Aug 16: Fifty Fixes for the Fifth #5: Slow Down! (Vision Zero)
We hear it and see it everywhere we go in the 5th District: cars need to slow down and drive safer. A voter on Semmes Avenue told us “the posted speed limit is 30 but cars go 45 and up” as cars whizzed past in the early evening. Multiple voters have remarked that some drivers don’t seem to realize the Richmond International Raceway is in Henrico County, not on our streets. And voters throughout the district have talked about the need for speed tables or establishing enhanced penalty speed zones in their neighborhoods.
On the average day in Richmond, there are 12.4 car crashes and 3.3. injuries. As of May 31, there have been eight fatalities on Richmond roads this year. Too many Richmonders know a friend or neighbor who has been killed by a motor vehicle in our city. I’m one of them.
The good news is that the City of Richmond has established a compelling plan to reduce traffic fatalities to zero, Vision Zero. The plan encompasses executive action, legislative action, and cultural change. Michael Sawyer of the Department of Public Works, a superb public servant who spearheaded this plan, has received national professional recognition for his work putting this approach together.
This is promising, but obviously much more work must be done to bring the vision to life—and to make our streets safer. Members of City Council have important roles to play in all three components of the vision: making sure the administration follows through on its stated commitments, adequately funding the initiative and passing other supportive legislation, and working with community groups and residents to build a culture of safety.
I am prepared and eager to champion the Project Zero vision as aggressively as possible if elected to represent the 5th District, in cooperation with Council colleagues. I will support concrete steps such as allocating more resources to enforce speed limits, adopting anti-distraction legislation, adding more crosswalks and where needed more traffic lights, identifying and mitigating dangerous intersections, assuring construction projects don’t create dangerous situations, aggressive public service announcements and signage to promote traffic safety., and more.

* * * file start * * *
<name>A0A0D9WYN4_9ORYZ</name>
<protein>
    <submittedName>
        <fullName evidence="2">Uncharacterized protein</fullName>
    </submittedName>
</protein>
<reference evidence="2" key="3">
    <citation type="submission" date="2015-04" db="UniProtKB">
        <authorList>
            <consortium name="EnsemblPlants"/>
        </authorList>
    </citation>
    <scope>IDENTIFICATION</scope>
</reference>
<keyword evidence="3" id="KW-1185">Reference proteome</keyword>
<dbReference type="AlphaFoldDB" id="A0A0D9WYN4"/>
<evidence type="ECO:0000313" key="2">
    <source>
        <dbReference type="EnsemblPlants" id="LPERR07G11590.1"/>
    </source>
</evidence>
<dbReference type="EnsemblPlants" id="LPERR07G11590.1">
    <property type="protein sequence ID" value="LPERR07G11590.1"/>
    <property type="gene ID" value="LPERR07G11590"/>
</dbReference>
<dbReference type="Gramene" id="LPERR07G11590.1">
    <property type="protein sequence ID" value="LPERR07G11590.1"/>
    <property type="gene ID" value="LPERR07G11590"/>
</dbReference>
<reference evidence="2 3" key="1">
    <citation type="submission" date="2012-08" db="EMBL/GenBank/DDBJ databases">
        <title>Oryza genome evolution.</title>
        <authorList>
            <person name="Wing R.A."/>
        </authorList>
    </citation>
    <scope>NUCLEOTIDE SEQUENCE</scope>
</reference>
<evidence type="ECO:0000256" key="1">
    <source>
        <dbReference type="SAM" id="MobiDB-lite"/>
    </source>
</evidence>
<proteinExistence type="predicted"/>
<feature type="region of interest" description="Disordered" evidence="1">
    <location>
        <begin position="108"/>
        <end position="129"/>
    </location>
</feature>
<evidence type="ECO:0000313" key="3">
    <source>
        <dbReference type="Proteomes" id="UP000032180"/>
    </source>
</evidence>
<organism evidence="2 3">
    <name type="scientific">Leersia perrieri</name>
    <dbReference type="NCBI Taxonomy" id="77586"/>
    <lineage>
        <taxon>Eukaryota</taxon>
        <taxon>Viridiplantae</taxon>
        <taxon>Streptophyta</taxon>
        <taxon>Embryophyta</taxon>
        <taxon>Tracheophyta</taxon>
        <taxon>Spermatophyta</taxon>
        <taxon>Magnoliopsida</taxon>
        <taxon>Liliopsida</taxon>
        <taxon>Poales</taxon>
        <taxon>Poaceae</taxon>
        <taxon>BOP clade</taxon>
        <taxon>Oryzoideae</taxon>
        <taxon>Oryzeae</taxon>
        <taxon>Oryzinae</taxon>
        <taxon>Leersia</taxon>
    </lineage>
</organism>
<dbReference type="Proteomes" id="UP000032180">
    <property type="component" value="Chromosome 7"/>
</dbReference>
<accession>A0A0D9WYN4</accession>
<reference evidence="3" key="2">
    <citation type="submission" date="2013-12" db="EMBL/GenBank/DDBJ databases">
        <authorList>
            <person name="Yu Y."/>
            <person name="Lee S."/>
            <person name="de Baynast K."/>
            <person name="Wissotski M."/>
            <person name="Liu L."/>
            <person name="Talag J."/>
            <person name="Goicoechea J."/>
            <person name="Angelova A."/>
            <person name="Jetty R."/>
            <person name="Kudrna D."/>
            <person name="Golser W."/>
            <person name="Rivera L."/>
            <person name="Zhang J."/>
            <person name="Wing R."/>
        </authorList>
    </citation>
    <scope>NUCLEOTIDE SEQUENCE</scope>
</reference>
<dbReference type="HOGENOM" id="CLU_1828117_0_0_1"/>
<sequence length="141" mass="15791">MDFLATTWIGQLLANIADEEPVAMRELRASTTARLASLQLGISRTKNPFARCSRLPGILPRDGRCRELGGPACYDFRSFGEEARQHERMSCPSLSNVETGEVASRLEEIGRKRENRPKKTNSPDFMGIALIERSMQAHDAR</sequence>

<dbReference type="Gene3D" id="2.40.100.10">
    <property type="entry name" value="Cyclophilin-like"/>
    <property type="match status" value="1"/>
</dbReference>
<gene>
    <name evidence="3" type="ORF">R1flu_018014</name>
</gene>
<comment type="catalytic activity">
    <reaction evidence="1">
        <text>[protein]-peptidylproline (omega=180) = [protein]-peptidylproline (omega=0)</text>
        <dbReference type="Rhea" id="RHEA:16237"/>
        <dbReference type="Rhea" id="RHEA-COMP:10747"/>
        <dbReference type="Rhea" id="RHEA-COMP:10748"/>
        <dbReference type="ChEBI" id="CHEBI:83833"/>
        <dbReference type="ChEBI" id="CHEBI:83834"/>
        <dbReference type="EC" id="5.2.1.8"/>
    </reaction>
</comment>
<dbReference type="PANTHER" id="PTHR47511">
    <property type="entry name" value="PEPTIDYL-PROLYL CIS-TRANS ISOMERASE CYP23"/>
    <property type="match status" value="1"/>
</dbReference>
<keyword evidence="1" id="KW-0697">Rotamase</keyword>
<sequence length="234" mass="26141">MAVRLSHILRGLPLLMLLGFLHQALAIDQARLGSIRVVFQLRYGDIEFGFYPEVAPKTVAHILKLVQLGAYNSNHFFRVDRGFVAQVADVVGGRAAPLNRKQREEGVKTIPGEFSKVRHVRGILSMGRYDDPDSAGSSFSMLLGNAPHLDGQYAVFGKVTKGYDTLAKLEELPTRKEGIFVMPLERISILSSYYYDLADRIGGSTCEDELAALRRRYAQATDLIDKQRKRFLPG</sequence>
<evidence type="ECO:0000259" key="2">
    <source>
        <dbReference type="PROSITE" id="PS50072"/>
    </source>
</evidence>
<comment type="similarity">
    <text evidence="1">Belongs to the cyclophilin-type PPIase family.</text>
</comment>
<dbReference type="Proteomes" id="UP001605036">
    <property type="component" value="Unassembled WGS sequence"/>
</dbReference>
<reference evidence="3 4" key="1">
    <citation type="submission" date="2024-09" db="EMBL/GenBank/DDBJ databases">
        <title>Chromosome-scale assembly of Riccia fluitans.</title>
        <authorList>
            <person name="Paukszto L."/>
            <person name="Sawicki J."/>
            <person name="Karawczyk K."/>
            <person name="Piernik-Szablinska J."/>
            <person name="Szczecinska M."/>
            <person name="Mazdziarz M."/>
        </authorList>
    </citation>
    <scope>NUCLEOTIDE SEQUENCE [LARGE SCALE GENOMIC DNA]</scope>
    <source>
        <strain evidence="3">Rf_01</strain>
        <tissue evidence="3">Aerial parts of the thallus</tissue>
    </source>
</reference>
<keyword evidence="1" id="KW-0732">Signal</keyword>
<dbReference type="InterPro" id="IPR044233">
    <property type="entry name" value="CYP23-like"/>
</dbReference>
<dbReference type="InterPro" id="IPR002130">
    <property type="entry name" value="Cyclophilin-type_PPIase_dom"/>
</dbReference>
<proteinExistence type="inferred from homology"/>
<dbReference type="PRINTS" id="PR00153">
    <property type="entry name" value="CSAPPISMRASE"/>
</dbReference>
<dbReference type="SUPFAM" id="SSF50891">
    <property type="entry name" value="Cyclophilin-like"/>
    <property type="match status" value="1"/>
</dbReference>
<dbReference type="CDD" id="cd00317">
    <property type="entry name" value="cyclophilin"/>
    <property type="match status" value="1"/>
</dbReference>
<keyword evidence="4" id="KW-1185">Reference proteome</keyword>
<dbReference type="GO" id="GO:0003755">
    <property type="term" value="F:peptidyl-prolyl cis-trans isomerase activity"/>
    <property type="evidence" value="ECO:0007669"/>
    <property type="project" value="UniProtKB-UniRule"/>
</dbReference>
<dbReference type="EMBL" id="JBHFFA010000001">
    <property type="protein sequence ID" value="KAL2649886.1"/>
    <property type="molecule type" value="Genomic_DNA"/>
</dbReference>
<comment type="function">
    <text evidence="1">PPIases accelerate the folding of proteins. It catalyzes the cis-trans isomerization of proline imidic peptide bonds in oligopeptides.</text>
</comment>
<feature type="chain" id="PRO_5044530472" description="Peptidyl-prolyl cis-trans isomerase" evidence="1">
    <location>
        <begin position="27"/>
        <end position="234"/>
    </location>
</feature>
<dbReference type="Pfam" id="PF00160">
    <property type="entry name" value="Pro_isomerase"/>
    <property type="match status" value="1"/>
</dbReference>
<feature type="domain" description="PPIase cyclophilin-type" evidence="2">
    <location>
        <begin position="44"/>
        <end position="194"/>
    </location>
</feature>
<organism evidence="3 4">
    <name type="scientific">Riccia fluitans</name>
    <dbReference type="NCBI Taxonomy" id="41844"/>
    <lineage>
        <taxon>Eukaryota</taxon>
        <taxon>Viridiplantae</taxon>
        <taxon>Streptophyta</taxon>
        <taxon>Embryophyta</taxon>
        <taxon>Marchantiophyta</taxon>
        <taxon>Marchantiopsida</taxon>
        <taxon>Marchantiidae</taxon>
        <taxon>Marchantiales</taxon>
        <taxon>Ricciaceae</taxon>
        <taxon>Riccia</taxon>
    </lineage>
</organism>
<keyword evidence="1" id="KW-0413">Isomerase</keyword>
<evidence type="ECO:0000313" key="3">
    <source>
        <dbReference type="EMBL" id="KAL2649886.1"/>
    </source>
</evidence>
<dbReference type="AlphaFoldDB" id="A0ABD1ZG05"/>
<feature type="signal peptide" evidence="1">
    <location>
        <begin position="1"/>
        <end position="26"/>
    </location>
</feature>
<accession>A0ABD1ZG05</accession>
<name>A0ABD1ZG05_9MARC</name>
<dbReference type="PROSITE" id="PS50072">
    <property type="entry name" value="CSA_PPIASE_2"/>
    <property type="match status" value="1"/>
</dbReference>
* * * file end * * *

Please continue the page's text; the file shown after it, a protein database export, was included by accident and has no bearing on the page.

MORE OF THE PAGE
I also will champion and work with any neighborhood that wishes to become an enhanced penalty speed zone or to establish speed tables or other mechanisms to create safer streets—and assure that approved speed tables are fully funded. We need to pay special attention to streets around our schools, especially those (like Patrick Henry) on or near high traffic volume streets, to be sure that all kids and families can get where they need to go safely at all times.
We need to fund and implement the administrative and policy components of the Vision Zero plan, but there is no substitute for cultural change. Cultural change means driving within the speed limit, putting away the distractions, being alert to pedestrians and vehicles at every moment, and practicing defensive driving.
In a society and city that prides itself on being busy and always on the go, it can be hard to take a step back and remember to slow down. But that is what we have to do, with the support and assistance of law and policy.
I look forward to working with residents and community organizations in the 5th District to bring about the changed laws and changed habits needed to make the loss of life on our streets a thing of the past.